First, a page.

Did you ever wonder what your favorite musicians are listening to, or the recordings that influenced them? “Take Five” is a look at the music that inspires and excites them. It’s difficult to choose ONLY five recordings!

Pianist, composer, arranger, and bandleader James Weidman, a native of Youngstown, OH learned jazz as a child from his musician father. He played organ with his father’s band as a teenager. He continued performing during his studies at Youngstown State University, graduating cum lade with a degree in Classical Piano and Music Education. His resume encompasses collaborations with Max Roach, Abbey Lincoln, Bobby Hutcherson, Archie Shepp, Bobby Watson, Jay Hoggard, Joe Lovano, and Esperanza Spaulding. Weidman was also a member of the MBase Collective with contemporaries Steve Coleman, Cassandra Wilson, Greg Osby, and Robin Eubanks. In addition to Lincoln and Wilson, Weidman has accompanied vocalists Gloria Lynne, and Dakota Staton, and was Music Director for Kevin Mahogany and Ruth Naomi Floyd. Weidman is an Assistant Professor of Jazz Piano and African American Studies at the University of Georgia.

His latest recording is “Sonic Realities” featuring Harvie S, bass, and Alvester Garnett, drums.

“Here are five selections that are both influential and are considered favorites by Moi. These are sample selections out of the many albums and tracks that have rocked my boat and opened my ears over the years.”

“Ugetsu Art Blakey’s Jazz Messengers at Birdland” (Original Jazz Classics)
The compositions and the horn arrangements on “Ugetsu” made an impression on me. Wayne Shorter is one of my favorite composers. This iteration of these stellar musicians is my favorite messenger group.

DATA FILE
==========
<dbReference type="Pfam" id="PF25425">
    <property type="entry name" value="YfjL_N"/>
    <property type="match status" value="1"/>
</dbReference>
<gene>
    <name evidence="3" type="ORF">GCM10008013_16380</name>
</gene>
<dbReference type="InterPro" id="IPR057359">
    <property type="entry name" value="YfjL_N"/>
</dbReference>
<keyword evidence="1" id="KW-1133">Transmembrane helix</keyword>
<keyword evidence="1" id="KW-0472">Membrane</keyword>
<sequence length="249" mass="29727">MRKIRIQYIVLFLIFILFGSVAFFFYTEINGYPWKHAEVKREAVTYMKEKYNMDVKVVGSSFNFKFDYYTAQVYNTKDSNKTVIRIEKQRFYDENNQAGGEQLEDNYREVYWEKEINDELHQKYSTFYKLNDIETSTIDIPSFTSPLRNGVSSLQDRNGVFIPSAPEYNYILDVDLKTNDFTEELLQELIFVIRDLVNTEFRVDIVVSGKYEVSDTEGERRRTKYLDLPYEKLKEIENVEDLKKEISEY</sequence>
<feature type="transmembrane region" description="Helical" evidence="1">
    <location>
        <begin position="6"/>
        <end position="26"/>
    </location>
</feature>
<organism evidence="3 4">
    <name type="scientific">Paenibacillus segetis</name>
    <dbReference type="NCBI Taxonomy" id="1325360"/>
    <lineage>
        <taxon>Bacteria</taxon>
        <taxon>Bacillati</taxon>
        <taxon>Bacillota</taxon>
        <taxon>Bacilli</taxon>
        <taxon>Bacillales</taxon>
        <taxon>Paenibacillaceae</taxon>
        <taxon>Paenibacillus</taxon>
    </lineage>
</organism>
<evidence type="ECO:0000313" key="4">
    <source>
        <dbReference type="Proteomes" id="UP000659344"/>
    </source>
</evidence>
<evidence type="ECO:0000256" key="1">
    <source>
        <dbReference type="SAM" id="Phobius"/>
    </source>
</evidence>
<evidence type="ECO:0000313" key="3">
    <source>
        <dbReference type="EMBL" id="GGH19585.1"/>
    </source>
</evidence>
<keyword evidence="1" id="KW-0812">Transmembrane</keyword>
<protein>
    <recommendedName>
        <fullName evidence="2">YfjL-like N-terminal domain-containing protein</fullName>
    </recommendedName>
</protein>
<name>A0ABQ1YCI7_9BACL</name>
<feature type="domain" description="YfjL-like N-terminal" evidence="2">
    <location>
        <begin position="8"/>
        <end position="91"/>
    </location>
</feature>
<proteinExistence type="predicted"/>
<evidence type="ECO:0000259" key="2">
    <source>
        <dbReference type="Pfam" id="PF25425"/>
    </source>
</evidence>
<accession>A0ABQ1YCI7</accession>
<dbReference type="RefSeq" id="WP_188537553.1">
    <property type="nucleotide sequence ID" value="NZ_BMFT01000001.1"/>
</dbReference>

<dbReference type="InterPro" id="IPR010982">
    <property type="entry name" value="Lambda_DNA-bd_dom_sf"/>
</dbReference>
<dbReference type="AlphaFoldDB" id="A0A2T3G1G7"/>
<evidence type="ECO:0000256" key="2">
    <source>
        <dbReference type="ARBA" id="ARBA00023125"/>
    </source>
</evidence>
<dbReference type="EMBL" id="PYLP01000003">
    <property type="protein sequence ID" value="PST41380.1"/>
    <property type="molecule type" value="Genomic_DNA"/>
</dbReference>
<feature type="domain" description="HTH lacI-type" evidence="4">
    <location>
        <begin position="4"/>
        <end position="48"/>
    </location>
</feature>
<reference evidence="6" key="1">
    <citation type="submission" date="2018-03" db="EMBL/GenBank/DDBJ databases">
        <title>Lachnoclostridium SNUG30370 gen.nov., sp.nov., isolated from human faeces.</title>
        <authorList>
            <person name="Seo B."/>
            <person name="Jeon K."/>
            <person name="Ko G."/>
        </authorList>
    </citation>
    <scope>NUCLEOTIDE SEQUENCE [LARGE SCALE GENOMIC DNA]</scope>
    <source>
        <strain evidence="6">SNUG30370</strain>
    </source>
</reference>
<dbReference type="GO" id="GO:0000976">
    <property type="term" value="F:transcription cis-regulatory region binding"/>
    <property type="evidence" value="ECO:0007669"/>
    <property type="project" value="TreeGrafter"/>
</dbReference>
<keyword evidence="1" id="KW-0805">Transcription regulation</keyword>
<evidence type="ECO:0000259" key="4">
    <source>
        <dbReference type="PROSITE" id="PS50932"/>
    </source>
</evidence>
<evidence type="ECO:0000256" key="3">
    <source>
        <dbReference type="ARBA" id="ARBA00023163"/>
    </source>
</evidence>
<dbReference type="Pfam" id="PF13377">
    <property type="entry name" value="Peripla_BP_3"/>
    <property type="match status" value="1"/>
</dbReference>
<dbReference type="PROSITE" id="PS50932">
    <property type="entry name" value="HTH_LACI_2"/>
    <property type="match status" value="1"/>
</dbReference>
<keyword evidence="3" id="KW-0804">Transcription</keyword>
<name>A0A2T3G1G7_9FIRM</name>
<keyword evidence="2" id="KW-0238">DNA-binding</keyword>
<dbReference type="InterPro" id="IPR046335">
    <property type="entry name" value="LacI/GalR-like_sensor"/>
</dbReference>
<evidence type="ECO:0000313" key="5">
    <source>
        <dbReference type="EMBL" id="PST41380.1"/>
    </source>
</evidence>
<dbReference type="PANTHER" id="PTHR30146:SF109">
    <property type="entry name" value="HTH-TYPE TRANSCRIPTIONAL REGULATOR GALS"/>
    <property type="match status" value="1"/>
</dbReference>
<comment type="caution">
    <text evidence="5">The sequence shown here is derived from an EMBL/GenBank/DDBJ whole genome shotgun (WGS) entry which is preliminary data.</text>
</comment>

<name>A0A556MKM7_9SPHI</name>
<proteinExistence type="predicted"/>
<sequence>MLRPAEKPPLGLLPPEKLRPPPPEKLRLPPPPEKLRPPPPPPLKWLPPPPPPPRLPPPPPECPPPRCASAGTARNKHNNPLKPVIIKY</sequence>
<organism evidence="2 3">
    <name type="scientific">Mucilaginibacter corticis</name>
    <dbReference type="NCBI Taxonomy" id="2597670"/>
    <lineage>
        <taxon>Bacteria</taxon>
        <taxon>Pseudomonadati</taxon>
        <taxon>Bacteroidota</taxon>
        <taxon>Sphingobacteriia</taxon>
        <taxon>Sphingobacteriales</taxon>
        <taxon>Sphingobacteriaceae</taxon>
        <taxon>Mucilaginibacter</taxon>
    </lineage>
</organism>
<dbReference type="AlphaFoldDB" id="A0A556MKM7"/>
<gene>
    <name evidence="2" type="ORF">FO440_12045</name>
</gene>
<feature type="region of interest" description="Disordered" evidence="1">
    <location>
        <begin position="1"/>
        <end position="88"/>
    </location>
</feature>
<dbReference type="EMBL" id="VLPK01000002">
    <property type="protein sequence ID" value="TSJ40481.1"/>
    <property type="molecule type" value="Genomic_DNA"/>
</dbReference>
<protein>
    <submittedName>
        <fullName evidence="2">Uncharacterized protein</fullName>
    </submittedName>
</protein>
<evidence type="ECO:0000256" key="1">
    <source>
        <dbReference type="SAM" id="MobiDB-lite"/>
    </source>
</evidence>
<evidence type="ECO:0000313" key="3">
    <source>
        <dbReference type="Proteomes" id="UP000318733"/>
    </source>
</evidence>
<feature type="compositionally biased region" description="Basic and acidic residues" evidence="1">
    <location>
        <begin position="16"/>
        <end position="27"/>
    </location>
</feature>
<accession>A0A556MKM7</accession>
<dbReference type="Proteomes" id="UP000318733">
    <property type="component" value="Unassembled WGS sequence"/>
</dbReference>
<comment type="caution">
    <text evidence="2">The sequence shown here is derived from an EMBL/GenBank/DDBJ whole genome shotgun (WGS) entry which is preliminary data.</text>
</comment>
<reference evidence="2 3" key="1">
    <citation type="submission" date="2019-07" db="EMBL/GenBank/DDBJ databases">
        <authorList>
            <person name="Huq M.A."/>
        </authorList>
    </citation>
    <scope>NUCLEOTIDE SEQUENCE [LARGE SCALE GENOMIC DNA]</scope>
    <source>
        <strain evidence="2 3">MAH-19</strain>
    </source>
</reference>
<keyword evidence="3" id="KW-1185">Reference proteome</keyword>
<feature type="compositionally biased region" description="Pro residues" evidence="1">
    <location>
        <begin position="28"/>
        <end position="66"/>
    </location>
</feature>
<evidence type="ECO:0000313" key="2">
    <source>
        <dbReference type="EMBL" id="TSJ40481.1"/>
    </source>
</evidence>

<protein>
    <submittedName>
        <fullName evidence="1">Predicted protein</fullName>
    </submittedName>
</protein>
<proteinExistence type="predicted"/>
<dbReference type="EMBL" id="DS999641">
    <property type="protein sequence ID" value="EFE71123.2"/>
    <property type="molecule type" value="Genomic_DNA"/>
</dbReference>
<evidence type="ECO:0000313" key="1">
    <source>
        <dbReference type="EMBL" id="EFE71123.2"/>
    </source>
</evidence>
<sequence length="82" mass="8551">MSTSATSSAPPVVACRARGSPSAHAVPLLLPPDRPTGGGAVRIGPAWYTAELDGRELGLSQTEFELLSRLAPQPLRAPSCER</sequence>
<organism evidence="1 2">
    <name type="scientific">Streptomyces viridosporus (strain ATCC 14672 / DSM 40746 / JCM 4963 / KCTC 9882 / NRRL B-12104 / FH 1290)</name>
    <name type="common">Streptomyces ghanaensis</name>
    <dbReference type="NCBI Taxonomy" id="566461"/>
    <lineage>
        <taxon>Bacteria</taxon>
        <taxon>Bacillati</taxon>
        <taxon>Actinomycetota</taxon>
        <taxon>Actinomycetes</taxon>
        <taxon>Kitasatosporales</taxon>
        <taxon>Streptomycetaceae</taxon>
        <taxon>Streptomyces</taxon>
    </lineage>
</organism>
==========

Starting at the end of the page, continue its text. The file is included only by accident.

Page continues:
“Study in Brown,” Clifford Brown and Max Roach (EmArcy)
“Study in Brown” was a favorite of mine during high school, when at the time the most jazz I played was things like “Alligator Boogaloo” on organ gigs.

The precise and beautiful solos by Clifford and Harold Land made an early impression on me. Great catchy tunes. I also studied how they played the “Cherokee” tempo-wise which served me well (I think), when I sat in with Max Roach when he came to Youngstown State while I was a student.

“Facing You,” Keith Jarrett (ECM)
“Facing You” was an inspiration. I especially loved how Keith incorporated folk rock elements in these vignettes which at the time of the release was something quite new.

Duke Ellington & John Coltrane (Impulse!)
Duke Ellington and Trane, a definite desert island album. Two of our greatest visionary artists, together creating other worldly music.

Thelonious Monk, Live in Paris, 1964 (Frances Concert)
Live in Paris – Monk. I discovered this recently. Monk sounds so amazing- the band swings so beautifully!

James Weidman

Discography – jamesweidman.com/music

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